Neoliberal Capitalism and Precarious Work

Neoliberal Capitalism and Precarious Work

Ethnographies of Accommodation and Resistance

Edited by Rob Lambert and Andrew Herod

Since the renaissance of market politics on a global scale, precarious work has become pervasive. Divided into two parts, the first section of this cross-disciplinary book analyses the different forms of precarious work that have arisen over the past thirty years. These transformations are captured in ethnographically orientated chapters on sweatshops; day labour; homework; unpaid contract work of Chinese construction workers; the introduction of insecure contracting in the Korean automotive industry; and the insecurity of Brazilian cane cutters. The editors and contributors then collectively explore trade union initiatives in the face of precarious work and stimulate debate on the issue.

Chapter 3: Bounded mobilizations: informal unionism and secondary shaming amongst immigrant temp workers in Chicago

Sébastien Chauvin

Subjects: geography, human geography, political geography and geopolitics, politics and public policy, political geography and geopolitics, social policy and sociology, labour policy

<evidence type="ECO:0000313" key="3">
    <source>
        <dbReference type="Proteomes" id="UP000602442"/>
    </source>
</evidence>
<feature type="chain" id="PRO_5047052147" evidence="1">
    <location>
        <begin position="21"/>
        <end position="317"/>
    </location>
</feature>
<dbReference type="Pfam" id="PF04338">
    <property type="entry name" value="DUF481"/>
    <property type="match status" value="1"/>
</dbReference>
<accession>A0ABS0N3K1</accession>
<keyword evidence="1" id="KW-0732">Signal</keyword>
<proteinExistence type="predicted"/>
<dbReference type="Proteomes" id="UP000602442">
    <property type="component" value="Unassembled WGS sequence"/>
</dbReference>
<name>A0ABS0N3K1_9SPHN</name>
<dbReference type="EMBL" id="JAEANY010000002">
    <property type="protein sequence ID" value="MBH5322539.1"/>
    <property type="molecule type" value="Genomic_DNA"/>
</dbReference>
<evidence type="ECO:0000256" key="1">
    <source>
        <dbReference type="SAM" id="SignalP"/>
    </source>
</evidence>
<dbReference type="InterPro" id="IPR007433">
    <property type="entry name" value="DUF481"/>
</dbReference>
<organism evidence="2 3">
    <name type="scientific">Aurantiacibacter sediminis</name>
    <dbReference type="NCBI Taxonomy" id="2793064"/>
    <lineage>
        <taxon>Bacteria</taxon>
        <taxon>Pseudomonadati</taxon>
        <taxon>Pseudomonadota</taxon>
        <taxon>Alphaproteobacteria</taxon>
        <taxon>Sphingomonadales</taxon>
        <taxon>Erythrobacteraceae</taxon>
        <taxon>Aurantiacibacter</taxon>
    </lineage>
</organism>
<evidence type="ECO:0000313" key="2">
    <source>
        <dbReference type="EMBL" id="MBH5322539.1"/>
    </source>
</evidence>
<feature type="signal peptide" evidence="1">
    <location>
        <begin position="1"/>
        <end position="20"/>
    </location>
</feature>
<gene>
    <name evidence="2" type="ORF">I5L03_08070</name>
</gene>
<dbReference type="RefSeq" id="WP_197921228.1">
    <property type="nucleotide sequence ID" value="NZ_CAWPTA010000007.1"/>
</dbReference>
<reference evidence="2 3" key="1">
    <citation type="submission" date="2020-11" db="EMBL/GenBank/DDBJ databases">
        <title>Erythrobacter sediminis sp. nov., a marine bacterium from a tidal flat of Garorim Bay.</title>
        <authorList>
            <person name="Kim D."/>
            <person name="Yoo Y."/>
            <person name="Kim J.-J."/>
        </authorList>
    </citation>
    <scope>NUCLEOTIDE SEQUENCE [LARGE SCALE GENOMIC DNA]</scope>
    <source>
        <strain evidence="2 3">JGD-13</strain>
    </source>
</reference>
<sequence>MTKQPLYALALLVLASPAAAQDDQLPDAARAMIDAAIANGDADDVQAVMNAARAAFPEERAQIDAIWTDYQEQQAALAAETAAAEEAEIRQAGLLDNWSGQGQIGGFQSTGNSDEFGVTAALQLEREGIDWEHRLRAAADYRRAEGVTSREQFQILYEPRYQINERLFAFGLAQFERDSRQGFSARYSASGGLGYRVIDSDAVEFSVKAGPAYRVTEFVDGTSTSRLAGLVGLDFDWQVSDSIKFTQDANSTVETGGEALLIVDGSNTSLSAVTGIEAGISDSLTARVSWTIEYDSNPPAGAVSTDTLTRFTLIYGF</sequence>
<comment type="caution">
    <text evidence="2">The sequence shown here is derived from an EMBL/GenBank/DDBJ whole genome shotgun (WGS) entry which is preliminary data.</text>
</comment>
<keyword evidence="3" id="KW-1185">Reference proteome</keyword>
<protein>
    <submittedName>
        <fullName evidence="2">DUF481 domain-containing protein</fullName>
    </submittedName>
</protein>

In the United States, the rise of low-waged work, outsourced or temporary labour and other forms of atypical employment arrangements has challenged unionization efforts across a widening array of economic sectors. Although labour unions have made some attempts at organizing precarious workers, struggles at the bottom of the labour market are increasingly being waged outside government-sanctioned formal union representation and collective bargaining systems through a range of techniques falling under the umbrella of what can be called ‘informal unionism’ (Chauvin 2009). Such efforts are typically marked by three characteristics. First, many of these campaigns are carried out by non-union organizations such as worker centres (Fine 2006), whether on their own initiative or with the financial and strategic support of legally constituted unions (typically when the latter make a deliberate decision to ‘outsource’ their campaigns [Greenhouse and Clifford 2012]). Second, owing to legal limitations upon their bargaining power, campaigns often use ‘symbolic leverage’ (Chun 2009) to improve working conditions without seeking to unionize workers in the short run. Through appealing to common values or threatening the reputation of their corporate targets, labour rights organizations are thereby sometimes able to circumvent obstacles posed by firms’ geographic dispersion across different political jurisdictions, outsourcing structures and/or franchising systems, for example by attacking a whole brand through one of its subcontractors or franchisees.

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